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Late 12th century. Temudjin, born to a Mongolian tribe lives the life of a clan prince, until a plot against his peace-seeking father has the entire tribe abandon him, his mother and his brothers. Surviving the bitter hardships against all odds and learning the importance of loyalty, determination and sacrifice the hard way, the boy grows up to become a strong warrior, one who will slowly unite all clans against the Tatars, before going on to conquer the greatest empire in History.
It was about time really! Hollywood for one has long ignored the story of the great conqueror, beside delivering the odd artistic and financial flop - John Wayne's ghastly Conqueror comes to mind. Now a Mongolian version arrives, promising something different.
One of the only other historical figures comparable to Genghis Khan is Winston Churchill, in that their lives were so remarkable throughout that any period of their lives would make for fantastic cinema - the reason why China was able to make a 25 hour mini-series about the Khan that remains compelling. The film-makers here choose to focus on the earlier part of his life, to better explain the man, and deliver a rousing adventure film. The mix of effortless poetry and gritty understatement gives the film a unique feel that is far removed from Hollywood glamor or Chinese stylization, and all the better for it.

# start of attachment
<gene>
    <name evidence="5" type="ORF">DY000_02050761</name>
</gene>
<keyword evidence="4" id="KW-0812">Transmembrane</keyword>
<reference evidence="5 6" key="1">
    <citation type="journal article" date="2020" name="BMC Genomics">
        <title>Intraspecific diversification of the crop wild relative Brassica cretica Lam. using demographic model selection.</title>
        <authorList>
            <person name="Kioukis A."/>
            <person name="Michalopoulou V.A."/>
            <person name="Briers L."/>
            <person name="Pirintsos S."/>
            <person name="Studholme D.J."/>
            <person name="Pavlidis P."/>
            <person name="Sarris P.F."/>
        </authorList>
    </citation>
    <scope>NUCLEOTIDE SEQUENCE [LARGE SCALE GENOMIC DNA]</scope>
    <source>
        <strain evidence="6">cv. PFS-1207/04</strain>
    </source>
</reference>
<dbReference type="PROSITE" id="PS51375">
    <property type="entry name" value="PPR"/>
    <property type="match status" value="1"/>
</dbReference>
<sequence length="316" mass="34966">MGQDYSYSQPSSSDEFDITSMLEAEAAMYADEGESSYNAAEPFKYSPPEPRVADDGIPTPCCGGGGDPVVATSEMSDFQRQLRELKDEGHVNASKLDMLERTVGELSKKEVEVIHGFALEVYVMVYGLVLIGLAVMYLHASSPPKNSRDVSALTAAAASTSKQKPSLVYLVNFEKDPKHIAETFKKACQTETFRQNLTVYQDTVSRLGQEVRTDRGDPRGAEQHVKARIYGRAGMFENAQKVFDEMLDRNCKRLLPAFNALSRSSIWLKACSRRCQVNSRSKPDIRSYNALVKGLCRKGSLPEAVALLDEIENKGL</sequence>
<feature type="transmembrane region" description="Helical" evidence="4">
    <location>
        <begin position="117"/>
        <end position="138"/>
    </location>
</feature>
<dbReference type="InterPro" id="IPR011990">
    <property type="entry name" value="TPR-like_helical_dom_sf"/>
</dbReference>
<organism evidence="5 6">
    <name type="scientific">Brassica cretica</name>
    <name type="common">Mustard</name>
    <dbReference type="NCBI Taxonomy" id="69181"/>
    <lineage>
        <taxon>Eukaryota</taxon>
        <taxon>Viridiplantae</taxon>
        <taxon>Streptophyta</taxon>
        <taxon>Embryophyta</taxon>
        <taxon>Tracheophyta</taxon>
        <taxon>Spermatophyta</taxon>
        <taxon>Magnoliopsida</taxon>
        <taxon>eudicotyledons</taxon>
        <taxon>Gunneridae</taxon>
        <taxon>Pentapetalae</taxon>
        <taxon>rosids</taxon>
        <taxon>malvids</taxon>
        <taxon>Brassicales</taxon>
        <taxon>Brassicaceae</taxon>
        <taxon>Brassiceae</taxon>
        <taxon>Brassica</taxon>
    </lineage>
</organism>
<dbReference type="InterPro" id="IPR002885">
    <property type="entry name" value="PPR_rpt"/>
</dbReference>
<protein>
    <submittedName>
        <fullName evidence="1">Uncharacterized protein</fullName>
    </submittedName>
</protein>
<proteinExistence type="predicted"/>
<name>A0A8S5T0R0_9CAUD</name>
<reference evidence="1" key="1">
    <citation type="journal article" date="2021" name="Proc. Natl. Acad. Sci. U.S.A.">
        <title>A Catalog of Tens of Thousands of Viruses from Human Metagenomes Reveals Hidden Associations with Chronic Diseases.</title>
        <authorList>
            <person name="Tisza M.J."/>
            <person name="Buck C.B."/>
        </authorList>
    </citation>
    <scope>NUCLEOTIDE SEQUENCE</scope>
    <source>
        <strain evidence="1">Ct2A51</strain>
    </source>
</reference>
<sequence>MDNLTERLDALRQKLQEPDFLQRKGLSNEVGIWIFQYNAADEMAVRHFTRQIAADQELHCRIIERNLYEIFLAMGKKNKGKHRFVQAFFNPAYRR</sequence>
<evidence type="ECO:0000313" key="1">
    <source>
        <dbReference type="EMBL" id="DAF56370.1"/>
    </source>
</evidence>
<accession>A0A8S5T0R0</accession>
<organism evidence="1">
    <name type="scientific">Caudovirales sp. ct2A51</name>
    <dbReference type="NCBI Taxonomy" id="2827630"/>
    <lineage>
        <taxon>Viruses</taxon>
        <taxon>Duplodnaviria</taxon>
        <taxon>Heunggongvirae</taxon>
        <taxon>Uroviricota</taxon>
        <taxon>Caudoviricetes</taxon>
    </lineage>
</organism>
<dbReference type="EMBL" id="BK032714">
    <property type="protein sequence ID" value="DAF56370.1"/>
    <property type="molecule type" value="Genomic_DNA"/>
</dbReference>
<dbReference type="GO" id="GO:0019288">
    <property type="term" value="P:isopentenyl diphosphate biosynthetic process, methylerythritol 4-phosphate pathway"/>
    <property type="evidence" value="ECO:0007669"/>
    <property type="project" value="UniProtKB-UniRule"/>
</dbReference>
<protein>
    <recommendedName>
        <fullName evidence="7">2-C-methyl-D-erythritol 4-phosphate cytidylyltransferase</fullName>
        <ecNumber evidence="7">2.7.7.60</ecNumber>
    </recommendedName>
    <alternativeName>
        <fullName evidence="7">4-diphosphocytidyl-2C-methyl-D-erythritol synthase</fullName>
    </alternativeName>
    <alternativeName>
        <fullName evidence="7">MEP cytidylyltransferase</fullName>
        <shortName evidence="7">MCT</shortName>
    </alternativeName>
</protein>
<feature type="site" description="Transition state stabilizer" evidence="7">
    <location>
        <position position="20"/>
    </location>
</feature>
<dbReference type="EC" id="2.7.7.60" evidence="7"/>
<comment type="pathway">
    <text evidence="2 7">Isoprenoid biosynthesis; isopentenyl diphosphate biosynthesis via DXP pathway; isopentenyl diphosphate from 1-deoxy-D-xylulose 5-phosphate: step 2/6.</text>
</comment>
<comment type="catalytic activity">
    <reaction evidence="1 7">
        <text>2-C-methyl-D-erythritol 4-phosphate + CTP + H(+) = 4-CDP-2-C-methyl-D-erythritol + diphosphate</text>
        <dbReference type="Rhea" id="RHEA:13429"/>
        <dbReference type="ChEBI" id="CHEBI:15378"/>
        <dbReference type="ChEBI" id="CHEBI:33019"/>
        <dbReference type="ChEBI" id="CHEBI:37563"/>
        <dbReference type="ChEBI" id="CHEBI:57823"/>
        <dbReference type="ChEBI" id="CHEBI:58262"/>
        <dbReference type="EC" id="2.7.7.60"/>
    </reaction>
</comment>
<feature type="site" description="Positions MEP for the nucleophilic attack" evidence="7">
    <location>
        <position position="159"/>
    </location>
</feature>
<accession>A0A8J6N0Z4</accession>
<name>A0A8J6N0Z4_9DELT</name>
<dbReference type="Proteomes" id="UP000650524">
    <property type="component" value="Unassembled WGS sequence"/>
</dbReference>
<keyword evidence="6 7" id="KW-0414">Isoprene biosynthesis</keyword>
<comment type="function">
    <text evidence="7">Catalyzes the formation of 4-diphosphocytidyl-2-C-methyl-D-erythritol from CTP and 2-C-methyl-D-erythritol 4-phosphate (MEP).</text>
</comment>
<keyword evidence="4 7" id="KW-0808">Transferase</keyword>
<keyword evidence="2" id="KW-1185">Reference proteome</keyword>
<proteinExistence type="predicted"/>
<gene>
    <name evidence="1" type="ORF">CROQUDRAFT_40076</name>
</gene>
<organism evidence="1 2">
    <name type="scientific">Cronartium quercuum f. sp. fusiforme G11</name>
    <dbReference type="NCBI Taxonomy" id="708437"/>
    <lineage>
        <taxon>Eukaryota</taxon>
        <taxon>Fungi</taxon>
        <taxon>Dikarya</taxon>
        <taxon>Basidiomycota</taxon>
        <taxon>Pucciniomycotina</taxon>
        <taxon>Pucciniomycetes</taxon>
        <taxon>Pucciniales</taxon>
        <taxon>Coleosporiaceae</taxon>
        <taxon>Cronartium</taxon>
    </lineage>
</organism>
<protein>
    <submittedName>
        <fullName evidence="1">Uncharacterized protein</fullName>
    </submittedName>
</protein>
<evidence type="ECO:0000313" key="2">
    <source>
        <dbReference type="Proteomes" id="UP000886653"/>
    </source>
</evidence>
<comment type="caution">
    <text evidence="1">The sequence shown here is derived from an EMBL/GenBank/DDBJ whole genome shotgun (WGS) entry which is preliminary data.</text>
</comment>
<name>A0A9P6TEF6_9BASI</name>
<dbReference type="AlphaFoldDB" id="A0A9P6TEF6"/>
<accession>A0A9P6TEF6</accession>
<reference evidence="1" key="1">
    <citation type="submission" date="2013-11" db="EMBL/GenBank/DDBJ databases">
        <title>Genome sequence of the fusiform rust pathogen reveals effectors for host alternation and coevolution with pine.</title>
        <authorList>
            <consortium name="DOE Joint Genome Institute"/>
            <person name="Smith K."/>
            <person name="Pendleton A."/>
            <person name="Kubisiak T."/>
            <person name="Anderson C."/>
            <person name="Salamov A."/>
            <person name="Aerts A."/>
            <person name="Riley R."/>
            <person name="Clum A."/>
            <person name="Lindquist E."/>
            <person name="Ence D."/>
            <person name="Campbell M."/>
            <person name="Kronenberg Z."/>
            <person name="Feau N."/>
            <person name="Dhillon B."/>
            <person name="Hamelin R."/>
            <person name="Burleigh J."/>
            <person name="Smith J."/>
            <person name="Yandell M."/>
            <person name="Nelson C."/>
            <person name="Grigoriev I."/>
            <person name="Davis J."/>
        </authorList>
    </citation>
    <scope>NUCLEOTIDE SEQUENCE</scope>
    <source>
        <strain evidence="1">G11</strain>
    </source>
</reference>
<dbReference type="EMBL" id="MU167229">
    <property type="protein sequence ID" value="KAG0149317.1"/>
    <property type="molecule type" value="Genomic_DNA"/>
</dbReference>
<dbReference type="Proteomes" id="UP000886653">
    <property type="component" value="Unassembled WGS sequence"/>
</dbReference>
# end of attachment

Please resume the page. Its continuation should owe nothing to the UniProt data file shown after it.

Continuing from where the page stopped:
Of course, many a viewer will come to this expecting big fight scenes. Some of the early skirmishes disappoint with a retro feel of people just aiming at hitting each other's blade rather than actually aiming for flesh, but other moments of violence show genuine originality. The fact that the photography remains excellent throughout, notably preferring long moving shots to MTV editing, and that greater focus is given to the more intimate moments of violence, only enhance the film: the death of Temudjin's father, Temudjin avenging his father, Hoe'lun (T.'s mother) giving birth, etc, have a desperation and immediacy that manages to feel fresh and new, while also hitting the viewer with their visceral force.
The film ends before Temudjin has launched his wars of conquest, and he has grown from a stubborn boy to a broad-minded warrior, the man who would then go on to create a large Empire open to numerous new ideas.
This film is definitely a must-see, even in its truncated, badly scanned DVD version (obtainable in Great Britain). Hopefully someday a studio will give it a polish and the digital release it deserves, and all film-goers would benefit from it: good epics are a dying breed these days...
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